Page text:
Scholars refer to this part of Isaiah as speaking to the Israelites post-exile, returning to the land of Judah reassuring them that God is with them as they return fifty years after their home was ransacked, destroyed, and in some cases still occupied by the Babylonians who drove them into exile. Christopher B. Hays reminds us that many of the Israelites would not have had much money to purchase basic goods like food. Even farmers would have struggled feeding themselves given exorbitant taxes. The invitation to come buy and eat without money would have been words of grace.

Today I think of those who are struggling with finding affordable housing and food scarcity, as well as those who find themselves in exile from religious institutions including the church. I am reminded about people like Dr. Kancir and others who have been excommunicated whether literally or figuratively because of their sexual and gender identities, for being divorced, and other ways the church has exercised harsh judgment on people who were just trying to get on with their lives.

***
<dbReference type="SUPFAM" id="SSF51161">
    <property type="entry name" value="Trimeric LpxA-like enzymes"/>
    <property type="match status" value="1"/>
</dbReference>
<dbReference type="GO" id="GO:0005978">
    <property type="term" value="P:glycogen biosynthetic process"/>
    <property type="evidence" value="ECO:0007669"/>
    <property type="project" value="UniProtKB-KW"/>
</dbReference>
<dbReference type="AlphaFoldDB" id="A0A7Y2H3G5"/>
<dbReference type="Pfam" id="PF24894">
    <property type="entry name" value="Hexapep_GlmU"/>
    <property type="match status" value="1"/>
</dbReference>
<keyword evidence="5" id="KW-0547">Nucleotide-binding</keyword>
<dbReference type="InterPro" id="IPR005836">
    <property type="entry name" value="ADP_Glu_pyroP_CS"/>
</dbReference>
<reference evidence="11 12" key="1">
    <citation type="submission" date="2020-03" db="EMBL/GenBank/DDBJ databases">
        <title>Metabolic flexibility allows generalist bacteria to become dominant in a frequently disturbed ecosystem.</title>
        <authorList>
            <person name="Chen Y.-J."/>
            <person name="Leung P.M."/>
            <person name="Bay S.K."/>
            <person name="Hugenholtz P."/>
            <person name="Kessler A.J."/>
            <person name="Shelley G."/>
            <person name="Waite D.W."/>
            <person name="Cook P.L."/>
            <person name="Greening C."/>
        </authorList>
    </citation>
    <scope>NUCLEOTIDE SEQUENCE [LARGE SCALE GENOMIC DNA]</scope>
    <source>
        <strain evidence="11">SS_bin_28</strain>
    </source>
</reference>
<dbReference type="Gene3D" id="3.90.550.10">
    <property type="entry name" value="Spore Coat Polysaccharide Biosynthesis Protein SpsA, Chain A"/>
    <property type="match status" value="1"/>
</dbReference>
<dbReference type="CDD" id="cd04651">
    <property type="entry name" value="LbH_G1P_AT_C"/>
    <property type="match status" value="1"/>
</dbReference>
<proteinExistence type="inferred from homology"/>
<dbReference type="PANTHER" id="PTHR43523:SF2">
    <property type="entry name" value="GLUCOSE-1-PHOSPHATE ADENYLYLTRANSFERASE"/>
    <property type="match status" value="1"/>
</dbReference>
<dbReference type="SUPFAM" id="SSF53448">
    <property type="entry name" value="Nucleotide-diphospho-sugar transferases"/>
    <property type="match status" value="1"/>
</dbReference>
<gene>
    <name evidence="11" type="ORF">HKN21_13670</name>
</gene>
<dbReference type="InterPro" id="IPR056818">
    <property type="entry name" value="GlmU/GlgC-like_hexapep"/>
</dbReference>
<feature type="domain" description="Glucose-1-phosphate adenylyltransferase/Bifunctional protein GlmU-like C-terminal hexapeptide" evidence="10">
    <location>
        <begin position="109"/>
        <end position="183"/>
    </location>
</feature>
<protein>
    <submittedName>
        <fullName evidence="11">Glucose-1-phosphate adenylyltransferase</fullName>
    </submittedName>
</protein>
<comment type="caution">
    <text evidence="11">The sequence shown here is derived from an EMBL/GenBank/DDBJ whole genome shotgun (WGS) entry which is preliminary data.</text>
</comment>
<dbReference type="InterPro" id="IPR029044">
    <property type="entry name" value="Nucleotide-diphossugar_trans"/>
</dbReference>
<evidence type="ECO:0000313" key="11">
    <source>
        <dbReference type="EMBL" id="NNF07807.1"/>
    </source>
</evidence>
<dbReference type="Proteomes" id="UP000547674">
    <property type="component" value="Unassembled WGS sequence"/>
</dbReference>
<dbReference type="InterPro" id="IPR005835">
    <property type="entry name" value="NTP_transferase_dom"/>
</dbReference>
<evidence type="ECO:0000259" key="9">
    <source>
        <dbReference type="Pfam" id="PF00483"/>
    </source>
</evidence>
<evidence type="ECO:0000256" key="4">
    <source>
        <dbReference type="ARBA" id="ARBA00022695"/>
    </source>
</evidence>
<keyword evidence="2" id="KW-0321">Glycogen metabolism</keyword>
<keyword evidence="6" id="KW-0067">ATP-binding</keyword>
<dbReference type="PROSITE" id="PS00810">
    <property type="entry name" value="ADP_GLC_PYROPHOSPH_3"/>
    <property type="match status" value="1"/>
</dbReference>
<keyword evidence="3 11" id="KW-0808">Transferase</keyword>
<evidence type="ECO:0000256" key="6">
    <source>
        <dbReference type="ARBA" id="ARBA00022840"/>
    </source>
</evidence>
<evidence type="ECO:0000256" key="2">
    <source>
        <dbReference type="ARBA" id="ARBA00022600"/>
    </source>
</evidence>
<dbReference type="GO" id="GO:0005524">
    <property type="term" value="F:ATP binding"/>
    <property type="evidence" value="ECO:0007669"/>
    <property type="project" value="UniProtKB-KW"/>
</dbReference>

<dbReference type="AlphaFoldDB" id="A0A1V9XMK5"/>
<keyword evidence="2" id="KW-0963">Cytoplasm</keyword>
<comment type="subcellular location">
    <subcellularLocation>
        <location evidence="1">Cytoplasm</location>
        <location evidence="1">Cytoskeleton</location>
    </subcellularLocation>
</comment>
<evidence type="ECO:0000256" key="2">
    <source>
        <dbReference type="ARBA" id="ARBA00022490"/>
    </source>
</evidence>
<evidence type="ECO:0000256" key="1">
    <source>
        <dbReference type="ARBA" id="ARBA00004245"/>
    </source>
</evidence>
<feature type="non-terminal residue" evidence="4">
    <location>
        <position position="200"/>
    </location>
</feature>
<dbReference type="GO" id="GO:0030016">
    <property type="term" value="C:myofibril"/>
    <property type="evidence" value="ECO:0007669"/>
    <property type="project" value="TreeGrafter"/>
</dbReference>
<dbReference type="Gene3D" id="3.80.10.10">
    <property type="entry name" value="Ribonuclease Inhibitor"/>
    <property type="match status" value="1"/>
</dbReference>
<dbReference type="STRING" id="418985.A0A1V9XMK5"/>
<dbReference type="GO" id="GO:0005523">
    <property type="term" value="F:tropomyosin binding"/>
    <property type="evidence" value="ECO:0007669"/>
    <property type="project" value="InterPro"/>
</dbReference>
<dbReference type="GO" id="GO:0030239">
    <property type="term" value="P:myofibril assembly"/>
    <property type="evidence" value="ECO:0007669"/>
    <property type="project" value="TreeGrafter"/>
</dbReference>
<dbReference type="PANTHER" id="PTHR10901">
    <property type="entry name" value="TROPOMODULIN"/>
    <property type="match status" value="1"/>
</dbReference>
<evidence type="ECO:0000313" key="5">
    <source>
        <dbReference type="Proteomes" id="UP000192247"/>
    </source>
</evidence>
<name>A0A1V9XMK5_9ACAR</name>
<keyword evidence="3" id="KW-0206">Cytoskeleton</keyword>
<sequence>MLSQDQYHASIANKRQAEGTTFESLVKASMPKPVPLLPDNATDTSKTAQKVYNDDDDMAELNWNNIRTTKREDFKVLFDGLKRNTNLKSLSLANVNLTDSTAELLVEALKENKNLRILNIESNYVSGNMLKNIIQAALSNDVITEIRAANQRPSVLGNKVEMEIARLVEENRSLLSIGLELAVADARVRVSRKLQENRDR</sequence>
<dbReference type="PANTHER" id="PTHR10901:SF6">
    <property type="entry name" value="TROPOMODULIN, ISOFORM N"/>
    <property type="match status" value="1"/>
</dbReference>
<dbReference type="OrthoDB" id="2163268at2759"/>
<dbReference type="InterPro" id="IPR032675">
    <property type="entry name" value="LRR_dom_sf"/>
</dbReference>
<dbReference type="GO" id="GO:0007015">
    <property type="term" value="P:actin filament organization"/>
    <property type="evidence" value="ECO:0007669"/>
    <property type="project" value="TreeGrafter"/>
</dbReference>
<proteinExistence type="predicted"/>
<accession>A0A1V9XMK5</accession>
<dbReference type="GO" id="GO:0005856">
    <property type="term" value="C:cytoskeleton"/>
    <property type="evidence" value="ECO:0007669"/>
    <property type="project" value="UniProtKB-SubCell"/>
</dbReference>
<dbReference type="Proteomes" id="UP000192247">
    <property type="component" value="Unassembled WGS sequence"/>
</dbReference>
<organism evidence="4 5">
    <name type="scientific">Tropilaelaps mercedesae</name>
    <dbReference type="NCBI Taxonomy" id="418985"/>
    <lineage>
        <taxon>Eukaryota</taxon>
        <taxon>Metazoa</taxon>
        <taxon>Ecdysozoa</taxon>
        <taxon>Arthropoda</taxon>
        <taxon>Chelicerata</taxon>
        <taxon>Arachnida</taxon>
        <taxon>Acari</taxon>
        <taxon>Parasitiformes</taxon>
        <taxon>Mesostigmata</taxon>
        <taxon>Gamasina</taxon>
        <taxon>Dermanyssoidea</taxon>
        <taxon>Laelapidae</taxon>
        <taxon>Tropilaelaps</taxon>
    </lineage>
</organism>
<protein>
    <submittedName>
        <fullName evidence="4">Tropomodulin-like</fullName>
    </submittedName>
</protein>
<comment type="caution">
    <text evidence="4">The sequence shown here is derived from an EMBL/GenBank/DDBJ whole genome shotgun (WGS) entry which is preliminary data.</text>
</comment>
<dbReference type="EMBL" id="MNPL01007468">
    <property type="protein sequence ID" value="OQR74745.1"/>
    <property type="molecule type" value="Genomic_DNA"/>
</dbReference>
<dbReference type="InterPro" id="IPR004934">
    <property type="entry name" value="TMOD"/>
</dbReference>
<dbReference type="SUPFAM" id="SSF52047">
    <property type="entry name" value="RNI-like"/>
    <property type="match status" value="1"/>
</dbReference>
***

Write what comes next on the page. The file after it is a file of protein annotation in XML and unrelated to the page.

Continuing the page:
We talk about how our world has become increasingly secularized, that fewer people are interested in being part of church. At times it has been a crisis of our own making. Puritanical judgment and micromanaging people’s private lives were often at odds with a gospel of grace and love. Whether or not we individually advocated for those theologies or positions, this is a legacy of being church we find ourselves up against.

Just the other day on a message board I needed to explain to progressive folks in BC that there is such a thing as a progressive Christian church. Now is an opportunity for them to hear from us. And we are going to have to find ways to yell it from the rooftops because subtle messaging isn’t going to get our point across to people who are not already joining us for worship.